Nirvana On 'Headbangers Ball': Behind The Ball Gown

In celebration of Nevermind's 20th anniversary, Riki Rachtman recalls Nirvana's most notorious MTV appearance.

On October 25, 1991, with their Nevermind album only a month old but already gaining traction and the video for "Smells Like Teen Spirit" beginning to turn the world on its ear, Nirvana appeared on MTV's flagship metal show "Headbangers Ball" for an interview that would become legendary — mostly for all the wrong reasons.

As they made abundantly clear during their stint on the show, Nirvana considered "Headbangers" to be the epicenter of everything they considered evil: the teased-and-tousled, tough-guys-and-tanned-babes world of mainstream metal. As if barely feigning interest wasn't proof of this point, one only had to look at the canary-yellow ball gown Kurt Cobain threw on for the occasion. It was about as un-metal (and tellingly un-macho) as you could get.

The on-camera interaction between Cobain and bassist Krist Novoselic (drummer Dave Grohl had apparently decided to skip the taping) and "Headbangers" host Riki Rachtman was awkward enough, but you don't know everything that happened behind-the-scenes. Now, in celebration of Nevermind's 20th anniversary, we sat down with Rachtman to get the story of what happened on that fateful, cringe-inducing day. And, as is the case with most great rock stories, this one starts backstage.

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"I did that show for five years, and when Nirvana was coming in, here was a band that I could tell was on the verge of making it huge. I was a fan of [them], and I was pretty stoked that I was going to get to meet them, because I had never met Cobain or any of these guys," Rachtman told MTV News. "Bands would always sit in the green room before they came on the set, you know, have some drinks or whatever, and I walk into the green room thinking, 'Hey, I'm going to meet Kurt Cobain, you know, we'll talk a little bit before the show.' And he is just sprawled out on the floor, passed out. I mean, kick him, not moving."

Of course, things didn't improve much once the cameras started rolling, as Rachtman repeatedly tried to rescue the interview, despite mounting evidence that this one was heading downhill fast.

"So the first time that I ever met Kurt was when all of the sudden they bring him onto the show with his big yellow ball gown. ... I'm like, 'OK, whatever.' So he sits down, and the whole time he's just like, 'Uhhh.' You could tell that he didn't want to be there," Rachtman explained. "People always knew that when I was on the show and there was a band that I was digging and excited to meet, I'm all excited, so I'm up ... [but] in that interview, I looked like I was about as slow as he was, because as we started ... I wasn't getting any good answers, I wasn't finding out anything about them. ... It was like pulling teeth. And what started as a day that I was really excited about ended up becoming a day that I was just like, 'When is this over?' And you can just see [it]."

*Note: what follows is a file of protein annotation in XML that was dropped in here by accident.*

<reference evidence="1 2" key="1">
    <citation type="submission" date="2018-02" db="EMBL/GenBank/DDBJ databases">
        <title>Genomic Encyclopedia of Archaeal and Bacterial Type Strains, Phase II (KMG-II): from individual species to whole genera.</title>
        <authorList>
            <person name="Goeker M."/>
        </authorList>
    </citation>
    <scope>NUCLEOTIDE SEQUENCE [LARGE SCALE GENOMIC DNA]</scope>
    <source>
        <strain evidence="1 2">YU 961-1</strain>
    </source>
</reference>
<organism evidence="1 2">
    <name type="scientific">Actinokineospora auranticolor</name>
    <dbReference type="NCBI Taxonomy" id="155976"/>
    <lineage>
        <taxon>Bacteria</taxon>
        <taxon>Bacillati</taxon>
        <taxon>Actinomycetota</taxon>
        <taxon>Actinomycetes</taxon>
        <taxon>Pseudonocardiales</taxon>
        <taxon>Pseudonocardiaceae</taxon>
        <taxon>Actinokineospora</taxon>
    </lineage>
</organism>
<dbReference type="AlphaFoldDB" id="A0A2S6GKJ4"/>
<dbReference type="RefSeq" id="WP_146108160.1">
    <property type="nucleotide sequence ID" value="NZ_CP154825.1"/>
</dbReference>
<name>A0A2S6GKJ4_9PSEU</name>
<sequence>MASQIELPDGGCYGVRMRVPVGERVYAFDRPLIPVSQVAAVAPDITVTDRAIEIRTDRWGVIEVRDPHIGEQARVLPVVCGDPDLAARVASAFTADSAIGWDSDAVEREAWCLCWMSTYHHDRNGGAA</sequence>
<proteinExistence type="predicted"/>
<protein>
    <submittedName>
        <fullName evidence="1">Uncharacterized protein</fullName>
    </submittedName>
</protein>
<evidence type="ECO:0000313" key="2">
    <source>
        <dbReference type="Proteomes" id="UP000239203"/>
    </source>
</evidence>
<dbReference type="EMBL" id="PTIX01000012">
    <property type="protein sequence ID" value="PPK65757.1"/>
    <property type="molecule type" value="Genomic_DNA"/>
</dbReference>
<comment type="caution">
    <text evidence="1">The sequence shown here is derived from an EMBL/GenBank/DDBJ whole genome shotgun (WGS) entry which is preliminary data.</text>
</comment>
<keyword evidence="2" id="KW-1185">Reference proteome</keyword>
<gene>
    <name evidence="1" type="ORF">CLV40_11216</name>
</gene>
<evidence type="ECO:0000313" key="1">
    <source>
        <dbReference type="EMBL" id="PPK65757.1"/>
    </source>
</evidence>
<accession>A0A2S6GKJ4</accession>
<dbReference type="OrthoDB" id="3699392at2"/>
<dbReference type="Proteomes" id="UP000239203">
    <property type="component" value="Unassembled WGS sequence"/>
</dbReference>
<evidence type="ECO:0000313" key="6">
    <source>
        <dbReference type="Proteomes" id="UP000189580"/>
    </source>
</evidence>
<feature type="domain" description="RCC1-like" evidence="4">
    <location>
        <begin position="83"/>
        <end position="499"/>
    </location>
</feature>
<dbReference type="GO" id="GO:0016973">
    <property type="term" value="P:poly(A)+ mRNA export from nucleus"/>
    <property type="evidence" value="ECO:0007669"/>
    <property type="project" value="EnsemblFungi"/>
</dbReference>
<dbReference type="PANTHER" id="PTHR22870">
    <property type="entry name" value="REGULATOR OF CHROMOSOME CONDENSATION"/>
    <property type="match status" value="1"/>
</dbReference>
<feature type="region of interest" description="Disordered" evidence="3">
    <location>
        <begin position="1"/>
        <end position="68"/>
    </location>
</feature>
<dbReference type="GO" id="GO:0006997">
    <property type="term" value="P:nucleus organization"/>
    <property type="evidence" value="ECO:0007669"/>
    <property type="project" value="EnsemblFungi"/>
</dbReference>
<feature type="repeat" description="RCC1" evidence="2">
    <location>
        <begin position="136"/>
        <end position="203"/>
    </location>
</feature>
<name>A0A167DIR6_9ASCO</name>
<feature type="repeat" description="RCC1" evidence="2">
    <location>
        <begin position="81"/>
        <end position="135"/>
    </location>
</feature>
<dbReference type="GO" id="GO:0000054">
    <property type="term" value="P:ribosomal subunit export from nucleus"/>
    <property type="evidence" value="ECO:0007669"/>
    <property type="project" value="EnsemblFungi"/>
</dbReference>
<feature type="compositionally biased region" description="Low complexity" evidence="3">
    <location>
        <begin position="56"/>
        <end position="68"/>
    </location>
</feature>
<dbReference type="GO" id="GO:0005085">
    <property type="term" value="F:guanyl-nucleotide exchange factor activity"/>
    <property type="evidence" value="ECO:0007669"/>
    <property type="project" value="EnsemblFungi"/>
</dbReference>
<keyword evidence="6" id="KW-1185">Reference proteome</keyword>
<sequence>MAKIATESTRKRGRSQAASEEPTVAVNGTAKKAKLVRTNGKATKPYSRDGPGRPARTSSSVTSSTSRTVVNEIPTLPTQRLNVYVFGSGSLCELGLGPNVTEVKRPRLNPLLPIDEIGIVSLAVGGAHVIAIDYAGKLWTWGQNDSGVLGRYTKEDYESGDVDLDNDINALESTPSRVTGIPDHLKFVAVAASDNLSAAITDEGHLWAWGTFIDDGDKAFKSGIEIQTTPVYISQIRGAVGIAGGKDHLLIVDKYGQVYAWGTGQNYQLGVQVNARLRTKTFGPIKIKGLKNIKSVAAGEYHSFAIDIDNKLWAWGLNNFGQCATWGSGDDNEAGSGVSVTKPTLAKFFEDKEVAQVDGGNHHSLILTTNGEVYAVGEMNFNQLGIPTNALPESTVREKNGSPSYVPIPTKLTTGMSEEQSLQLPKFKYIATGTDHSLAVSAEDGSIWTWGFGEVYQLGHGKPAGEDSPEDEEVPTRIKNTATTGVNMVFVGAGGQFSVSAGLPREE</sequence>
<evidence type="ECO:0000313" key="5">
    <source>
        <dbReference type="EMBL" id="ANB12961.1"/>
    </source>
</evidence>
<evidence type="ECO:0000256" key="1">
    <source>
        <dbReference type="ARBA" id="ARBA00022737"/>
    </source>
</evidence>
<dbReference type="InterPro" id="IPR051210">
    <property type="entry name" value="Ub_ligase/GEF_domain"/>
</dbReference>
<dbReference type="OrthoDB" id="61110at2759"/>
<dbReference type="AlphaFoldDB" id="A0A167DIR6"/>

Of course, Nirvana's anti-antics only further rankled metal fans, most of whom were already suspicious of the band's motives and increasing popularity. They saw their "Headbangers" appearance as not only a slap in the face of the respected Rachtman, but of the entire genre. Then again, all that has only added to the episode's mystique in the years since it first aired. Even if, to this day, Rachtman won't watch it.

"I don't watch that show, even though it was pretty historic and, hey, I got to interview Nirvana; it was one of the worst interviews I've ever done," he said. "And you can just tell that I didn't want to be there the whole time, because they didn't want to be there either."

Despite the "Headbangers" experience, Rachtman remained a Nirvana fan. In fact, almost 20 years later, he'll still defend them to metal fans who maintain they singlehandedly killed their genre.

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"People say, 'Nirvana killed heavy metal,' and they didn't. If you had any type of music scene that is so weak that another band can come on playing a different type of music and kill your scene, then your scene wasn't good enough in the first place," he laughed. "You come out with this crazy hair and all glam, look like a chick, you know, if you do that, OK, that's fine, but after awhile, you're going to need some sort of substance behind it. And what happened was, here's somebody new that really doesn't care, that picks up dirty clothes off the floor, wears 'em, has no stage show, goes on camera, does concerts and just plays rock and roll."

Stick with MTV News all week as we reveal the Nevermind You Never Knew, celebrating the 20th anniversary of Nirvana's definitive album with classic footage, new interviews and much more.